It's a 979-page plan that, among other things, lowers marginal income tax rates, lowers the corporate tax rate, increases the standard deduction for individual and married couples, phases out certain tax breaks, consolidates other tax breaks, and reforms retirement savings plans.
Over the last 25 years, every country in the developed world has made significant strides in lowering the corporate tax rate - except for the United States.
The House-Senate budget conference would do a lot to address the corporate income tax - one of the ripest areas of policy for reform that would help economic growth at all ends of the income spectrum. It's messy, it's inefficient, and it's the most economically-harmful tax of all.
I’m very leery of corporate tax reform, largely because I don’t think there are enough genuine loopholes on the business side of the tax code to finance a meaningful reduction in the corporate tax rate. That leads me to worry that politicians might try to “pay for” lower rates by forcing companies to overstate their income.
With the first quarter now over, we expect that most of the fiscal cliff-driven dividend cuts have now taken place, which means the number of companies cutting their dividends each month will go back to being an indication of the relative health of the U.S. economy, much as it was prior to December 2012.
The legislators in Washington figure that a $25 tax on bicycles that cost more than $500 should garner about a million bucks for roads.
I’m amazed that anyone believes Obama isn’t going to tax the middle class as well. The simple reality is that there aren’t enough rich people to finance big government.
Before the election ballots were fully counted last week, equity markets were sending President Obama a blunt vote of no confidence. Forget all the political pundits who were heralding his narrow popular vote victory as a mandate for his soak-the-rich tax agenda. The sour message from the investment community that fuels our economy spoke volumes about a fundamentally status quo election.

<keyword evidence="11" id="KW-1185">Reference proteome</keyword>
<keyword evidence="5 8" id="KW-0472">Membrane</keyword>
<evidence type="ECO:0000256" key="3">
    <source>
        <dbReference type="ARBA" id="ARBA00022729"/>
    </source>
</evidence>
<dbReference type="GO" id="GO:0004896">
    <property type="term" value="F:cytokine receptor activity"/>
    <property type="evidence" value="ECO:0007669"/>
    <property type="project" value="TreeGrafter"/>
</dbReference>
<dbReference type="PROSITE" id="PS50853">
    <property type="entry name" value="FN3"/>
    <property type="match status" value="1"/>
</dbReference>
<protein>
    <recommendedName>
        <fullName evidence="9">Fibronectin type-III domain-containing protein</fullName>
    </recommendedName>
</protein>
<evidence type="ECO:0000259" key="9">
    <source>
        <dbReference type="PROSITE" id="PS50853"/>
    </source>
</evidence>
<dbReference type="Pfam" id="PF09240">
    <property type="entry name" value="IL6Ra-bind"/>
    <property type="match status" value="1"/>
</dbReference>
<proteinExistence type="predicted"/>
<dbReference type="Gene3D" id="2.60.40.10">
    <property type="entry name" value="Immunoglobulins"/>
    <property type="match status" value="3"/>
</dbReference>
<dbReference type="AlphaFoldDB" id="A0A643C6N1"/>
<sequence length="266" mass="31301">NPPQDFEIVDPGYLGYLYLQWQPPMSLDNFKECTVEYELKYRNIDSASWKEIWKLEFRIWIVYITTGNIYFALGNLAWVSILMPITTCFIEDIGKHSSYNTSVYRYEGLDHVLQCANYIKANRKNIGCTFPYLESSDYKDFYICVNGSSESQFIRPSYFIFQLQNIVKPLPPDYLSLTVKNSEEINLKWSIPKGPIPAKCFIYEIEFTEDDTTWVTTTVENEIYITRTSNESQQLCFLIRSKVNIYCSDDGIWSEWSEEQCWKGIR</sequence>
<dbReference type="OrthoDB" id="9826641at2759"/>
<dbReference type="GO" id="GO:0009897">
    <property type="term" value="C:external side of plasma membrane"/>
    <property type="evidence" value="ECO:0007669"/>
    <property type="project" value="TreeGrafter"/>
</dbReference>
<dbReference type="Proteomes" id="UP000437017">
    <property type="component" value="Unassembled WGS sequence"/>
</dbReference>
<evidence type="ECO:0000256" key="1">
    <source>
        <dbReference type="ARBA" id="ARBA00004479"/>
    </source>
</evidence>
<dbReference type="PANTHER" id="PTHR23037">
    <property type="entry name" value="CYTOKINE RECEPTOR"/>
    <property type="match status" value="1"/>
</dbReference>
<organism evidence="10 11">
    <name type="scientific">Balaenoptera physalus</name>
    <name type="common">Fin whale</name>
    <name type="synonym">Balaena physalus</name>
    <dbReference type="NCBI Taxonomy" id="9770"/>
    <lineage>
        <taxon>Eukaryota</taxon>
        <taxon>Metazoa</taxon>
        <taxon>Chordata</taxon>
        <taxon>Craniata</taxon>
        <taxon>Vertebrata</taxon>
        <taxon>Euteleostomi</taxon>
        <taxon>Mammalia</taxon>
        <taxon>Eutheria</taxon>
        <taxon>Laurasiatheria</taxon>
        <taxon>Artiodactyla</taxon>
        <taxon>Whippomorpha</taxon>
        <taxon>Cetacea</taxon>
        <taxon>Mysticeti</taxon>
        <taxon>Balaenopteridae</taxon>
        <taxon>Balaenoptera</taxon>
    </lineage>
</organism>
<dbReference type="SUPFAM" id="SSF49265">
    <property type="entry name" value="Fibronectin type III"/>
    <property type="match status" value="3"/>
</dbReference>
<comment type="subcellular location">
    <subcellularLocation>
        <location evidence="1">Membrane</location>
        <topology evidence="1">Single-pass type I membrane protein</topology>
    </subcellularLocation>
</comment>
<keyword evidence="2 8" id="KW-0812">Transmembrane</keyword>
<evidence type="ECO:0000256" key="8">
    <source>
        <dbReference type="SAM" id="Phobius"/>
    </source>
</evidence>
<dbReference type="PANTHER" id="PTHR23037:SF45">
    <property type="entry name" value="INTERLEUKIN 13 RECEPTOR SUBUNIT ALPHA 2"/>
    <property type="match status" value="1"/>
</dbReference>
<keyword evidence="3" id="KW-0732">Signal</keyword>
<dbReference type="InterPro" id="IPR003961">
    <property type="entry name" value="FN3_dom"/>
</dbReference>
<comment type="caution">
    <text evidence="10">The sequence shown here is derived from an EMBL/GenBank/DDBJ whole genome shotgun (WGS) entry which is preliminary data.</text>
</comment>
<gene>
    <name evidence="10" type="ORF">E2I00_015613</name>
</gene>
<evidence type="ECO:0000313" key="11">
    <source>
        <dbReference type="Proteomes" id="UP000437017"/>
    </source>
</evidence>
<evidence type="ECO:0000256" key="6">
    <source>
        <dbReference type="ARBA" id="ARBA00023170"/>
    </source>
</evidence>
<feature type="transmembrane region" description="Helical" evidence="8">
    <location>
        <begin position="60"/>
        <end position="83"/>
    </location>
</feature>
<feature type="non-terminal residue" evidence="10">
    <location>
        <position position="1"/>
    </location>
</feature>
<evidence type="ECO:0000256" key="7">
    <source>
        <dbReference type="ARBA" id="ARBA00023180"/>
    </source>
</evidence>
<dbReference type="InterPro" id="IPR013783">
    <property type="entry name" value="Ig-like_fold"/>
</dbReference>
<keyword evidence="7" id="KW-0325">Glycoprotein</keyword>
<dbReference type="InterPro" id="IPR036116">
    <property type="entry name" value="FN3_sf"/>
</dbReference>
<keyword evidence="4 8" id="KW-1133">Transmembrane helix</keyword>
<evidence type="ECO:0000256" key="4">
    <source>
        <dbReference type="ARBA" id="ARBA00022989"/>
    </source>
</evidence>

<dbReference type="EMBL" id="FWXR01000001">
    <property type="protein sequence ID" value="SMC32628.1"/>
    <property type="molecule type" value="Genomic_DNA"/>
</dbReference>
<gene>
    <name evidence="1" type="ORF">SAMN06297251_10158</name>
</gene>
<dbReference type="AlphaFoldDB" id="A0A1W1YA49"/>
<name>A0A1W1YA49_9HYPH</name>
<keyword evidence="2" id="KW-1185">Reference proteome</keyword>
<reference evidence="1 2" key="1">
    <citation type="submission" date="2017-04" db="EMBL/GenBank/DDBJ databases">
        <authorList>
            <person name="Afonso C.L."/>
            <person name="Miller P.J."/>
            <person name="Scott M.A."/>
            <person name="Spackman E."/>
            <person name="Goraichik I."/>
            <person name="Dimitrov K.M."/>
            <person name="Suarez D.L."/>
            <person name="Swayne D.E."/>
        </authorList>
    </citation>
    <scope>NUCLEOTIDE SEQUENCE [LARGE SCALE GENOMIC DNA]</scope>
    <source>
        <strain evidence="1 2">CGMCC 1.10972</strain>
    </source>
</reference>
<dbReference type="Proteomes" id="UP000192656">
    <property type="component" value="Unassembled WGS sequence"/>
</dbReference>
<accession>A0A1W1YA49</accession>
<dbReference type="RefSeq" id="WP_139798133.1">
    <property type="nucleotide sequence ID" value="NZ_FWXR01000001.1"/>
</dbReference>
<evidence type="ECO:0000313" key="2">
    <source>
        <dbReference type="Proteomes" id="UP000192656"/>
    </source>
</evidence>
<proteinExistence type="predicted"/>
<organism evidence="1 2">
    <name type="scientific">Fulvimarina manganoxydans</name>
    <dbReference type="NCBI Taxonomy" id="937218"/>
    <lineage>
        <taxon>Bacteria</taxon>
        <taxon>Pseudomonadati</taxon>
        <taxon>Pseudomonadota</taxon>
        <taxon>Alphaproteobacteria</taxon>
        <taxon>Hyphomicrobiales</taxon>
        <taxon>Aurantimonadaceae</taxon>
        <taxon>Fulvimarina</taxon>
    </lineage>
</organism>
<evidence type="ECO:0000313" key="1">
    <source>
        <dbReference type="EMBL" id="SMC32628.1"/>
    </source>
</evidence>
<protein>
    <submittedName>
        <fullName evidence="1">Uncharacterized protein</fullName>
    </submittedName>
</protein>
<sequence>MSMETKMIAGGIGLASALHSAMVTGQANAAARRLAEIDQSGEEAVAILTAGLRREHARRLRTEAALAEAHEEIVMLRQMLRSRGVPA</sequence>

Are we there yet? This was the question I asked myself 30 minutes into the second 90 minute presidential debate between Mitt Romney and President Obama. After getting shellacked badly in the first debate, Obama seemed to forget to take his happy pills the second time around and thought assuming the role of the angry, robot would make him the winner in the second debate. Well it didn’t!
President Obama presented himself to the nation in 2008 as something new -- a change agent who would bring fresh ideas to our national challenges and solve problems in a post-partisan, unifying fashion.
WASHINGTON -- No other issue is paralyzing the U.S. economy more than the unsettled question of where taxes are headed in the years to come.That question, raised by a tidal wave of expiring tax cuts that will hit most of us on Jan. 1, is the chief cause of the uncertainty that has swept through our economy, stalling business expansion, capital investment and job creation.
Did anyone think the release of Mitt Romney's tax returns would satisfy Democrats and make them focus on the real issues in this campaign, including President Obama's failed domestic and foreign policy record and approaching massive tax increases? If so, please call me for a great deal on Arizona swampland.
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